Universities are looking for a number of things within an applicant’s personal statement. Many institutions don’t interview candidates; therefore the only information they have about you is in your UCAS application and personal statement. A lot of your information is within your UCAS form; your personal details, grades, predicted grades, references and your personal statement. The personal statement is the only section that you have full control over what is included, whereas the previous sections guide your answers and ask for specific information. The personal statement is the only section that you can sell yourself to the admissions tutor or course leader, even if your grades don’t particularly reflect this. Looking through examples of Personal Statements will give you ideas to write the best Personal Statement so that you will outshine other students, you can even use a Personal Statement Editor!
Universities and higher education colleges are looking for the answers to two main questions:
The information you give in the UCAS application and what you write about in your personal statement will answer these questions. Although, you will also need to be aware of the UCAS Application jargon, too.
The first thing that universities like to read about is how much you want to study at their university. The fact that you have worked through the entire application and written a personal statement shows that you know what you want to do. It displays that you have thought about your decisions, looked at several universities and chosen them. This shows personal dedication, showing you can make decisions.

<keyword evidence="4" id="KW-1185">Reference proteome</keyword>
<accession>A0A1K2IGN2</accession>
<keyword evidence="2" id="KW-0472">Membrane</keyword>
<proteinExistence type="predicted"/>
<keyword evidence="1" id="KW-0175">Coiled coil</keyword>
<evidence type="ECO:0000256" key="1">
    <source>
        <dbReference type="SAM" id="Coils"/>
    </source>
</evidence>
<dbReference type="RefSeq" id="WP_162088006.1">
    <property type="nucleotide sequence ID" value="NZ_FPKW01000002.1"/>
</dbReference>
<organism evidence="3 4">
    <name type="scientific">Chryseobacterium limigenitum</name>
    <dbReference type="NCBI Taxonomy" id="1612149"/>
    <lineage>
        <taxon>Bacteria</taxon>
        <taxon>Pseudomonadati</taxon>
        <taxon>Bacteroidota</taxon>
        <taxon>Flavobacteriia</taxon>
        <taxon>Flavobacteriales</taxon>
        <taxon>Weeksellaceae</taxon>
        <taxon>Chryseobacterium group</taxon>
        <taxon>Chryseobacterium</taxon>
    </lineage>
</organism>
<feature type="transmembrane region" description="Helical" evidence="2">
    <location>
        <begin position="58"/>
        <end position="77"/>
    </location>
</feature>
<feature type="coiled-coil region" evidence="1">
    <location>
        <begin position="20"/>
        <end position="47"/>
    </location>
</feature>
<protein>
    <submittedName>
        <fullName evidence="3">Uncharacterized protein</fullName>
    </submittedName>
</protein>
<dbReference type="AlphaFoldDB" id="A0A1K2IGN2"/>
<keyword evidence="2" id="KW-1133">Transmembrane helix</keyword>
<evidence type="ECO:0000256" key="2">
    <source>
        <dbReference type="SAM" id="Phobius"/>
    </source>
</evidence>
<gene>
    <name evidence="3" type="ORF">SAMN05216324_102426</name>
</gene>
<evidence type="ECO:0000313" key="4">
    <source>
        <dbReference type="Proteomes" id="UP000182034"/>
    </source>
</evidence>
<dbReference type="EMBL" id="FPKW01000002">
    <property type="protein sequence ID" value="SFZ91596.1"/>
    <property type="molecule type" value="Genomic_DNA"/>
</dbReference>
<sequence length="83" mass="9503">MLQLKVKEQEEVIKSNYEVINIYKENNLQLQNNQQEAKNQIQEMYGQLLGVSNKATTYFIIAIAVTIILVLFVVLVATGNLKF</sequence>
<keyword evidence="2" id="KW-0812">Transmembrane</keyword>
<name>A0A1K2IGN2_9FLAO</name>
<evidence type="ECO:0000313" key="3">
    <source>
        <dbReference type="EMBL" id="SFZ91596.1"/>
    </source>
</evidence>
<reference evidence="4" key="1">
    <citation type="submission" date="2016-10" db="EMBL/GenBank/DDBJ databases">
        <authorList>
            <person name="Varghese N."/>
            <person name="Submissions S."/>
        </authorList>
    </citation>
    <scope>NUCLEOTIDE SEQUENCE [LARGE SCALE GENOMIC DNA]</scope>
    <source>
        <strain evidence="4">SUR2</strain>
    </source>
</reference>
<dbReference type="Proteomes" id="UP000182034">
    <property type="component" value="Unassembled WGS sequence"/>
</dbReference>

Prospective candidates need to prove that they are interested in the subject of the degree course. This can be shown by writing about why and how you came to love the subject, your previous qualifications and the reasoning behind you choosing that degree course.
Individuals need to provide proof of how they care about their education through talking about any hardships, and how they overcome them, during their studies. Maybe you found some parts of your Chemistry A-Level difficult, but you took up an extra class dedicated to revision to conquer the difficulties.
Universities will have thousands of students apply to their courses during UCAS season. It can be hard for them to narrow down their decisions and choose which students to take on. Candidates can write about how hard they have worked during their A-Levels and work experiences to show how hardworking they are, and that you won’t drop out of the degree course. Even if you feel that there are areas of your application which fall short, such as, failing an A-Level exam and re-sitting the exam the following year. Although it may feel like you shouldn’t include this in your personal statement, if you tell them why you failed, and re-sat the exam it will display your determination to achieve that grade, and study at university.